- Subscribe to this blog: Your monthly $2.99 donation will be used to promote activities that help secure the right of cyclists to legally ride on California roads, and to provide legal defense for cyclists who are illegally ticketed by law enforcement.
- Follow the best cycling blog in Los Angeles, if not the world, “Biking in L.A.“
- Send an email to email@example.com to be put on my Activist List. I’ll notify you of upcoming protest rides, letter writing campaigns, and general thorn-in-the-eye activities designed to keep us where we belong: Alive.
Thank YOU, Seth, for all you do. San Diego is not near as bad as LA or OC as far as bike lanes but there are still problems that cyclists face. I commute to work 2-3 days a week and I ride in the middle of the darn lane when I fear the cars won’t see me or are simply not behaving properly. It seems to stop the texting and heighten their awareness of what their doing. CVC 21202 is engrained in my brain.
I am now a paying member of your blog and it’s the BEST 2.99/month I could ever spend. LOVE your material so much. But you already know that !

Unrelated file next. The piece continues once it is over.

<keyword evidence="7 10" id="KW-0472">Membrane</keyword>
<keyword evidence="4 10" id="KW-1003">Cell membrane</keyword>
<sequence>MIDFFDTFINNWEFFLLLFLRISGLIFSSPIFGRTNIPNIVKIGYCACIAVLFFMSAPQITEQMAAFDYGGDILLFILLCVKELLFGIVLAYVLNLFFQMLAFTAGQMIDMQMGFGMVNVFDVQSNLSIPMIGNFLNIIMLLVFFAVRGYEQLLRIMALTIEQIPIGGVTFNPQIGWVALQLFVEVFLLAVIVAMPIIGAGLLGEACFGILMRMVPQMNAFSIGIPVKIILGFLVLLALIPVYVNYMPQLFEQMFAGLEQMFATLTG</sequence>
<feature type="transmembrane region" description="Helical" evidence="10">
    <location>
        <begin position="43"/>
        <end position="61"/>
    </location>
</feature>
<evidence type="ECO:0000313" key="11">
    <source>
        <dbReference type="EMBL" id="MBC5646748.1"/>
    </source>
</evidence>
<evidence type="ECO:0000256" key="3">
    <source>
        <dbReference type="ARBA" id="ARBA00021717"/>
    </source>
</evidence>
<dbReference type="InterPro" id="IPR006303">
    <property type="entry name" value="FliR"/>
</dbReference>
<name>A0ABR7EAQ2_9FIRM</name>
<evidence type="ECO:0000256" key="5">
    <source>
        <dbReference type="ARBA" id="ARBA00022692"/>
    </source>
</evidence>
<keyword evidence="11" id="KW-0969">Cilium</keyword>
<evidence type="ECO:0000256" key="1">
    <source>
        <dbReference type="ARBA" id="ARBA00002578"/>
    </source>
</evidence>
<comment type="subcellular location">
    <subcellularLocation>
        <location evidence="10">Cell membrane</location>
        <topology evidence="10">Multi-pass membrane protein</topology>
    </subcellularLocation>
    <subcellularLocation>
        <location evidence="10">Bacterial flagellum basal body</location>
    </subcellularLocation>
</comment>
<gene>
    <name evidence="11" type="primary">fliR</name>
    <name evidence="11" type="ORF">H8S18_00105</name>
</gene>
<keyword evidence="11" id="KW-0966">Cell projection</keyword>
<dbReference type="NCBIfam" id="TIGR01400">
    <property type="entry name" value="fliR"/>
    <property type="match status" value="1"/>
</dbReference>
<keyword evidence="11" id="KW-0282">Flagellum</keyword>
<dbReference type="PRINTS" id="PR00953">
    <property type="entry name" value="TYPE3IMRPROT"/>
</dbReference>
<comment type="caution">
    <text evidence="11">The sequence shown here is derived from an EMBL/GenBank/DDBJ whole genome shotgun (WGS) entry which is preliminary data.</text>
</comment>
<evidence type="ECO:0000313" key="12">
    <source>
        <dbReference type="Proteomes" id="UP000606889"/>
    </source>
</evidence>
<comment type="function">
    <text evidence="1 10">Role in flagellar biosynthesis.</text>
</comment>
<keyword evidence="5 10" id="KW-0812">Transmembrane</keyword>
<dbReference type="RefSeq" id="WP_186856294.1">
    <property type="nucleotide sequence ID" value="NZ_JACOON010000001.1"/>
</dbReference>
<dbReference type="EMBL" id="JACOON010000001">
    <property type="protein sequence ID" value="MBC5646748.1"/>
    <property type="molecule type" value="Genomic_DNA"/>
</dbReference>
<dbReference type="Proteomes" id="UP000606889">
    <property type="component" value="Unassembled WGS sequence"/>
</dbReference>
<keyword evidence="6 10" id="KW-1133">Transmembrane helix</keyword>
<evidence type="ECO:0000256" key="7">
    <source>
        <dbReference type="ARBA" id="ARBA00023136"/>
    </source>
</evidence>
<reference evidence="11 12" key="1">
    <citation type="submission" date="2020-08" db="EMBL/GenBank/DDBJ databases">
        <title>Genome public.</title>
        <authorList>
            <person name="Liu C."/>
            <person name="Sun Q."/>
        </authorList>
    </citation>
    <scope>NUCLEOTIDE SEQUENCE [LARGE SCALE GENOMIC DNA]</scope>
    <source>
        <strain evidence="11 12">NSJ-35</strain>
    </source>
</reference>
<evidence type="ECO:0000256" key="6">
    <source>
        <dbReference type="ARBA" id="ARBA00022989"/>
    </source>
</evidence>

Be safe out there 🙂
Thank you, Sarah!!!
Here’s a graphic illustration of what Seth says above about lane position for cyclists:
And if you can’t memorize CVC 21202 and its exceptions (and even if you can), print this out on both sides of a sheet a paper, fold it up and keep it with your spare tire tube. The two graphics it contains are also illuminating:
Joined both coalitions and I already subscribe…;-)
[…] And a special thanks to Cycling in the Southbay’s Seth Davidson for his very kind words and high praise. […]
Ok, ok, since I witnessed the monument to the rider that lost his life in Laguna on a recent ride while visiting the area, I upped and subscribed even though I despise pay pal. Just curious, when you ride on PCH, do you wear a bright taillight and do you advise that riders should even during the day?
Yes — I ride with a bright taillight, and a blinking headlight when I can remember to put it on. The headlight is more useful for in-city commuting though, as it keeps people from darting out of driveways in front of you
And thank you very much for subscribing.
Thank you for your leadership and insight. I agree that rides should not have police escorts.